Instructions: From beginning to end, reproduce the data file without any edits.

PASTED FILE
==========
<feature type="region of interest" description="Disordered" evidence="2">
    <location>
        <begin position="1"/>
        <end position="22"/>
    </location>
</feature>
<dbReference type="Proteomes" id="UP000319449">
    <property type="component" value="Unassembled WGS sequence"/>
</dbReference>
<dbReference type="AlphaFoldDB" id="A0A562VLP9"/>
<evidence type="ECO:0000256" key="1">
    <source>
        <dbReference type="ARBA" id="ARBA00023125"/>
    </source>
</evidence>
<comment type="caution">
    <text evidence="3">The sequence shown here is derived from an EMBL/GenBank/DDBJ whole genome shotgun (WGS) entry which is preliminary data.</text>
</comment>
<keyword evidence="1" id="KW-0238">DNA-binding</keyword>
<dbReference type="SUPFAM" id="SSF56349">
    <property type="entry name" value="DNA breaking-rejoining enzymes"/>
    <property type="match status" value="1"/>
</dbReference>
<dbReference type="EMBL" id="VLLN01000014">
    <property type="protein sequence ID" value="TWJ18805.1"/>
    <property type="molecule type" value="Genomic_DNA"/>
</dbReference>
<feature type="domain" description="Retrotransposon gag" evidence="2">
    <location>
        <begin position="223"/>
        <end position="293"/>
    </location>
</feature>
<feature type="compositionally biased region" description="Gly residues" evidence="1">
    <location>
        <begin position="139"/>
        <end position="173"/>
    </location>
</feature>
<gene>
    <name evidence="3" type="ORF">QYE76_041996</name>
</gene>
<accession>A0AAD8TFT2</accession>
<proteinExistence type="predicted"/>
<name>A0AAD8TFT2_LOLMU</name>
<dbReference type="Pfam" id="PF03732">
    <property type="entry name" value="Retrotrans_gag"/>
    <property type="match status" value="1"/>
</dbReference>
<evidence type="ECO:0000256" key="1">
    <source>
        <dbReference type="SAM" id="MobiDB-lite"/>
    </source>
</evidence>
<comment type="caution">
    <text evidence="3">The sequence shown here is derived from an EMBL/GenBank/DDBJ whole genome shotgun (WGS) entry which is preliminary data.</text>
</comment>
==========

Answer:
<feature type="region of interest" description="Disordered" evidence="2">
    <location>
        <begin position="1"/>
        <end position="22"/>
    </location>
</feature>
<dbReference type="Proteomes" id="UP000319449">
    <property type="component" value="Unassembled WGS sequence"/>
</dbReference>
<dbReference type="AlphaFoldDB" id="A0A562VLP9"/>
<evidence type="ECO:0000256" key="1">
    <source>
        <dbReference type="ARBA" id="ARBA00023125"/>
    </source>
</evidence>
<comment type="caution">
    <text evidence="3">The sequence shown here is derived from an EMBL/GenBank/DDBJ whole genome shotgun (WGS) entry which is preliminary data.</text>
</comment>
<keyword evidence="1" id="KW-0238">DNA-binding</keyword>
<dbReference type="SUPFAM" id="SSF56349">
    <property type="entry name" value="DNA breaking-rejoining enzymes"/>
    <property type="match status" value="1"/>
</dbReference>
<dbReference type="EMBL" id="VLLN01000014">
    <property type="protein sequence ID" value="TWJ18805.1"/>
    <property type="molecule type" value="Genomic_DNA"/>
</dbReference>
<feature type="domain" description="Retrotransposon gag" evidence="2">
    <location>
        <begin position="223"/>
        <end position="293"/>
    </location>
</feature>
<feature type="compositionally biased region" description="Gly residues" evidence="1">
    <location>
        <begin position="139"/>
        <end position="173"/>
    </location>
</feature>
<gene>
    <name evidence="3" type="ORF">QYE76_041996</name>
</gene>
<accession>A0AAD8TFT2</accession>
<proteinExistence type="predicted"/>
<name>A0AAD8TFT2_LOLMU</name>
<dbReference type="Pfam" id="PF03732">
    <property type="entry name" value="Retrotrans_gag"/>
    <property type="match status" value="1"/>
</dbReference>
<evidence type="ECO:0000256" key="1">
    <source>
        <dbReference type="SAM" id="MobiDB-lite"/>
    </source>
</evidence>
<comment type="caution">
    <text evidence="3">The sequence shown here is derived from an EMBL/GenBank/DDBJ whole genome shotgun (WGS) entry which is preliminary data.</text>
</comment>